We’re utilizing what we’ve learned in the past (raising rates can suppress demand and lower prices, hopefully) and applying it to a current problem. For now, it looks like it’s working, without too much collateral damage. That’s good.
The question, though, is whether we can keep it up. We’ll see. Let’s hope for the best possible outcome. One economist told me last week that we’d probably all be ecstatic with the current situation given where we were last summer.
It’s not cancer treatments or fire safety, but we’re making progress. Let’s be happy about it.
“Disneyfied”: We all need to grow up, scientists determine
Recent research shows that we need lessons in building strong relationships because we’ve been exposed to fantasy-fairy tale versions of love — which warp our expectations.
Our “Disneyfied” view of the world isn't doing us any favors, and may actually require some intervention to fix. That’s a key takeaway from some recent research from the University of Exeter, which found that young people have warped views of how relationships work, largely because we fill their heads with far-fetched fairy tales (think the concept of “soul mates,” the idea that “I can fix him,” etc.) and they grow up to have unrealistic expectations from potential partners.
That’s to say: There’s no Prince Charming or Sleeping Beauty. We all need to grow up and realize that the world isn’t a Disney movie.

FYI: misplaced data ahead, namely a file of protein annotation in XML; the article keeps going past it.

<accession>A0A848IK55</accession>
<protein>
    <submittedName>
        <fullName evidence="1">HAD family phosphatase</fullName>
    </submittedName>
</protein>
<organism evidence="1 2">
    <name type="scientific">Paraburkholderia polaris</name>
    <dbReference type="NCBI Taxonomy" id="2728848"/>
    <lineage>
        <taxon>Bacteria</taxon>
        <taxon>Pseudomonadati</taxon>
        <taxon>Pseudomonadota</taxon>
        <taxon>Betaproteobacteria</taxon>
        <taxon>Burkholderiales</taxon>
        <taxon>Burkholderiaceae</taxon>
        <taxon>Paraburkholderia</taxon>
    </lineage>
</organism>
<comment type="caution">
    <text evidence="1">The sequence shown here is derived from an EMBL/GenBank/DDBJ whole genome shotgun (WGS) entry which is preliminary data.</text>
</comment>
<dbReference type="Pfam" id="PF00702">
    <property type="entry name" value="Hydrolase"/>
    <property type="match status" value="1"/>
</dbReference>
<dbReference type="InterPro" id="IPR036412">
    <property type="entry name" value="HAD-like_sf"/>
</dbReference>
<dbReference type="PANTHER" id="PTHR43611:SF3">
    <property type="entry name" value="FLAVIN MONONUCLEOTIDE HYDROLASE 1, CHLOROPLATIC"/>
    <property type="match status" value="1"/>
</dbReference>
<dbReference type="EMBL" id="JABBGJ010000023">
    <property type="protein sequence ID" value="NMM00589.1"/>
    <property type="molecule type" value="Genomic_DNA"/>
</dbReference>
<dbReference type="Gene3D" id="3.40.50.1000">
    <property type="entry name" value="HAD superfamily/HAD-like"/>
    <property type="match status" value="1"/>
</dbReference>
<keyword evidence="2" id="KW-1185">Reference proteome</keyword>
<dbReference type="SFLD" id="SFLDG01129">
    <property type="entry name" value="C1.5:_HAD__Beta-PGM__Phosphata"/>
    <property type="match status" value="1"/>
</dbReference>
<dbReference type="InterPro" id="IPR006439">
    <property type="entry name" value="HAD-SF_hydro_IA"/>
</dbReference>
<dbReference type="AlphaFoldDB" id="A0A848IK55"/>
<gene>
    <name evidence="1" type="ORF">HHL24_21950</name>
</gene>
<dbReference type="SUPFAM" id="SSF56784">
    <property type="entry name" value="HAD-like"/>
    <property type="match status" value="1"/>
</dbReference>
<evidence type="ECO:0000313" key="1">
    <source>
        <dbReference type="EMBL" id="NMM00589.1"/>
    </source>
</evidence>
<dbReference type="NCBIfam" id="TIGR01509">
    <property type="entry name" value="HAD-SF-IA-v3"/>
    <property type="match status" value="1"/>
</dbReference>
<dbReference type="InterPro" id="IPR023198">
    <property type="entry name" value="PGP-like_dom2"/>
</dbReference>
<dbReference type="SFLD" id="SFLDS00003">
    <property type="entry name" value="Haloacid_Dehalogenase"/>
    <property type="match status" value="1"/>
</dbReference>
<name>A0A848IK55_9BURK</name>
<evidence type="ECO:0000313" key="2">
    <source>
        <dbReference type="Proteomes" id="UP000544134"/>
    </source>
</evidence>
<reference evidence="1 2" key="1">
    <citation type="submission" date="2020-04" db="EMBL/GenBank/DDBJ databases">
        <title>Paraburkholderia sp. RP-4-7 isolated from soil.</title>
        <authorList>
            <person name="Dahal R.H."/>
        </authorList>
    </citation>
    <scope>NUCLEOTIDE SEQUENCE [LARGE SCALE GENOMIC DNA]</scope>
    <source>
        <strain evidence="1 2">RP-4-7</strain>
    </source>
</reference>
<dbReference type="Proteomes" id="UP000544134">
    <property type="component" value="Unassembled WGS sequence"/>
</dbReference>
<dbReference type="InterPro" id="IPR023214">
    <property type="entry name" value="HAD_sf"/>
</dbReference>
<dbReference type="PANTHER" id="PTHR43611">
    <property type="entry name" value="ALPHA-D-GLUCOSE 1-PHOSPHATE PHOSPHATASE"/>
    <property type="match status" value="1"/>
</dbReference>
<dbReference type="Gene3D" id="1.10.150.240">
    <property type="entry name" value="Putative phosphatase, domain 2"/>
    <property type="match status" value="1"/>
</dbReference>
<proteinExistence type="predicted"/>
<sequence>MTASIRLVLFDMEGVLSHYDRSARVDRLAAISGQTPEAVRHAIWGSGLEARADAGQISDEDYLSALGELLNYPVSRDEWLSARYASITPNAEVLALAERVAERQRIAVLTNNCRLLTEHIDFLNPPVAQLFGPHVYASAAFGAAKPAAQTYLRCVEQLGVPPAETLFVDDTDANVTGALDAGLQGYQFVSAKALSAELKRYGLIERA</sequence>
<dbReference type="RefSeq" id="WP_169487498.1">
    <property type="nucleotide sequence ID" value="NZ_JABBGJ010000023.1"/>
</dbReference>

While this particular study involves relationships, I’ve long held a same belief as it relates to, well, just about everything else in our lives, too. Money is a big one.
I used to think that most people were fairly mature about money. As I got older, and especially now, that’s changed. I remember the exact moment that I realized that most people had no clue what they were doing or how to even manage their expectations around money, too.
When I was a strapping young lad, I worked at a radio station. We did call-in shows and had some hosts that you might call “life coaches,” or something along those lines — mostly, these hosts told people what to do to fix their lives in a very gentle way. One woman called in and was lamenting about the financial trouble she was having, and asked point blank: “I really need, like, a giant pot of money to fall out of the sky. When do you think it’ll happen?”
Not only did this woman think that a giant pot of money was absolutely going to fall out of the sky, she thought that she should be able to call someone up to see if she could get the process sped up. She was serious, too. I remember the host telling her something like “you need to get a job,” (the host dressed this up as saying “you need to put energy into the universe,” or something like that) but the caller wasn’t having it. She was entitled to money, damn it, and she needed it now!